Internet companies, NetCoalition.com is committed to
building user confidence in the internet through
responsible market-driven policies; preserving the open
and competitive environment that has allowed the
internet to flourish; and ensuring the continued vitality
of the Internet through active dialogue with
policymakers.” Meg Whitman explained, “We want to be
active participants in the dialogue that is addressing
the critical issues facing the burgeoning Internet
industry. As a group we can be a valuable resource and
a powerful educational tool for policymakers and the
H.R. 354
Reintroduced the “Collections of Information
Antipiracy Act”
• The bill has been redrafted to address concerns with the
earlier versions
• The judiciary committee reported
The bill would provide substantial protection to those who
collected information, including those who did so on the
Internet. Facts were not protected and remained in the
public domain.
• Effect of the bill was to overturn feist.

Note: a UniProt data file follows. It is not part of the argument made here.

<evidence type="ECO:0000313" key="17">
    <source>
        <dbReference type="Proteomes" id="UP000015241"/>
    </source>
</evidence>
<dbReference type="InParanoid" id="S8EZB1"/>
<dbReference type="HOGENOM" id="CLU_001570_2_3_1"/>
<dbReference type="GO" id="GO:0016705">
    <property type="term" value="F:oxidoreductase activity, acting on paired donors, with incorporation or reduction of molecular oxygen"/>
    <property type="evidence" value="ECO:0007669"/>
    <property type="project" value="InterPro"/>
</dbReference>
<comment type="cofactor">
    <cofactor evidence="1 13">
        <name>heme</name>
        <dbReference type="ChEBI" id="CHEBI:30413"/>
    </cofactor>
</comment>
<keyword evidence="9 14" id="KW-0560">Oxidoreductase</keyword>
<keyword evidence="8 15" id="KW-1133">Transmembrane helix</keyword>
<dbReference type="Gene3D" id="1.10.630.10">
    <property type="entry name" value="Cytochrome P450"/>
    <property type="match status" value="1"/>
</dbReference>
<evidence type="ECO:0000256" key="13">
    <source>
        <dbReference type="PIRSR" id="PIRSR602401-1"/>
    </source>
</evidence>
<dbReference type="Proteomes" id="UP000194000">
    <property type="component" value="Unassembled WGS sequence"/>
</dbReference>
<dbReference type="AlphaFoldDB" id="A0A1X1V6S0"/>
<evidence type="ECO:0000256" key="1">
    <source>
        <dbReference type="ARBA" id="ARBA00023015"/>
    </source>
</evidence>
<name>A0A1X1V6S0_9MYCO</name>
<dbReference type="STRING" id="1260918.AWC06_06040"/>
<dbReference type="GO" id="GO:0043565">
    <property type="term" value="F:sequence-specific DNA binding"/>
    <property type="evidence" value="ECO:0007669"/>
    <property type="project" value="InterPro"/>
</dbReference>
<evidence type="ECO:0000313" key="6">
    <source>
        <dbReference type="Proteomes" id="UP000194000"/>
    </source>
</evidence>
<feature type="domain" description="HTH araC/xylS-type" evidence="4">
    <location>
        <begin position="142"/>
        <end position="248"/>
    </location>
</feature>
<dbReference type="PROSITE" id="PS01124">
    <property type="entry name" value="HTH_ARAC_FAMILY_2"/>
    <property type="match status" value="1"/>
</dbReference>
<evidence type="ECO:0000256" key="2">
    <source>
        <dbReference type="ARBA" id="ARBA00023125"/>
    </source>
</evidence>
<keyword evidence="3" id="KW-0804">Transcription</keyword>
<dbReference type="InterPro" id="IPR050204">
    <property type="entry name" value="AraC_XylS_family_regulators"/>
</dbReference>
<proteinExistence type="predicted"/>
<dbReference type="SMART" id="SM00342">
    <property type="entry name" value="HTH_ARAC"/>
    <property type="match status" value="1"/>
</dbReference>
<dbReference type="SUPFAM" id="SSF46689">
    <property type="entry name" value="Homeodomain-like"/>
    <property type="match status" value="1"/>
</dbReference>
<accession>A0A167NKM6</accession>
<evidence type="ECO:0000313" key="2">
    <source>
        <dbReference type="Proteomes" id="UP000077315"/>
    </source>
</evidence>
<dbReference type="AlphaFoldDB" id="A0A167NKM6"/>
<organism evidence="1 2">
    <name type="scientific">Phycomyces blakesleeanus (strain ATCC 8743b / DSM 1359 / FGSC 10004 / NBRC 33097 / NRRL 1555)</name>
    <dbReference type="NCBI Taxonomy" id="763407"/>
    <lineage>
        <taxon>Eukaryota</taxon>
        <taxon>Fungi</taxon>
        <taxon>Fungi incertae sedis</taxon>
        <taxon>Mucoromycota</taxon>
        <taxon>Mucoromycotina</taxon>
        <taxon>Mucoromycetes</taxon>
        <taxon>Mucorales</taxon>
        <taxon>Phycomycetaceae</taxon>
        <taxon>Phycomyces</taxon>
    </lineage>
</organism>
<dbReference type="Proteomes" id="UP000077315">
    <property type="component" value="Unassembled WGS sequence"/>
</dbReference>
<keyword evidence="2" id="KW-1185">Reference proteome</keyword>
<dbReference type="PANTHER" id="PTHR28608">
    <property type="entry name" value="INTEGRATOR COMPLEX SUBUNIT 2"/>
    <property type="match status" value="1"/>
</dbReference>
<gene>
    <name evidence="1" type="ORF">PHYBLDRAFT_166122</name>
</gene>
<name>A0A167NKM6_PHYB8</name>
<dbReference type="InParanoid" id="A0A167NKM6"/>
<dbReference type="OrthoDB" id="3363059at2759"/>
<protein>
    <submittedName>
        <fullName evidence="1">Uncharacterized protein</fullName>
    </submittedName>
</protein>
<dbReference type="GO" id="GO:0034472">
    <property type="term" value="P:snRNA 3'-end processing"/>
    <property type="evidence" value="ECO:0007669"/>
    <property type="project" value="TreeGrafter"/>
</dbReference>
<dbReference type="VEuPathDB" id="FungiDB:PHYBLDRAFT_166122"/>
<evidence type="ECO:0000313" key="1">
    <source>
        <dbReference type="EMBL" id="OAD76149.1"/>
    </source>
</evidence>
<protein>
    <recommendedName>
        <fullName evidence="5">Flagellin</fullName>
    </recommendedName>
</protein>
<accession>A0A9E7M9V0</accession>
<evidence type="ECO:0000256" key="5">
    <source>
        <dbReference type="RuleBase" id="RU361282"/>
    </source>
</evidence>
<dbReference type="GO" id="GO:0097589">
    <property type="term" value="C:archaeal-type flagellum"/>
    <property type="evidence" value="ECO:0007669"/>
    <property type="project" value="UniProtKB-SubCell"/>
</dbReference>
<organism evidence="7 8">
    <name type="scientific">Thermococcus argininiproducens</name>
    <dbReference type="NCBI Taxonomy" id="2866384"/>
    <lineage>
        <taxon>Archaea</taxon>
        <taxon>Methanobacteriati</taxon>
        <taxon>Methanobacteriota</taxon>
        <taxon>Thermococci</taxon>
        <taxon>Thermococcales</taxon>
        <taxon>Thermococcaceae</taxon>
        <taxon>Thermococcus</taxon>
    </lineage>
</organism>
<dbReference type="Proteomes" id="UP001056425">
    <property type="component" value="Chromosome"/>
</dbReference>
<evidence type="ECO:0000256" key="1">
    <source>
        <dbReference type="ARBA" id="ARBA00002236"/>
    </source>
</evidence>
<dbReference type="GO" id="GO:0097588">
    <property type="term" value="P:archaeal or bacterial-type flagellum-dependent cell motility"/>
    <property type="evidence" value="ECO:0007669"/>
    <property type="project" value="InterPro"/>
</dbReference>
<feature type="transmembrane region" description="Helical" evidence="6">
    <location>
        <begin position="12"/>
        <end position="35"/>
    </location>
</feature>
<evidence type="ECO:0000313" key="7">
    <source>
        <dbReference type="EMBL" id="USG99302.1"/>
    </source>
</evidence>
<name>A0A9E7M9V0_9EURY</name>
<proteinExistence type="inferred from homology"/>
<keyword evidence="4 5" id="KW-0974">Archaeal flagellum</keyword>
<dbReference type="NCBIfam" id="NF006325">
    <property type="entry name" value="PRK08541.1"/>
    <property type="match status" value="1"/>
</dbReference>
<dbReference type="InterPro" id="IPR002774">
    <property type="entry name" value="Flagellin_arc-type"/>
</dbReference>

Support came from
Reed Elsevier
The American Medical Association
The New York Stock Exchange
H.R. 354 supporters
Online auction companies, Internet service
providers, and publishers were not the only ones
concerned about their databases.
• One of the largest most valuable databases was the
multiple listings service of real estate properties.
• Companies providing print databases also sought
The Coalition Against Database Piracy
• Formed to support H.R. 354 and against H.R. 1858
The CADP argued that
• H.R. 354 was pro-internet and pro-consumer.
 Created www.gooddata.org to provide information on the
• “H.R. 1858 only bars thefts that results in duplicate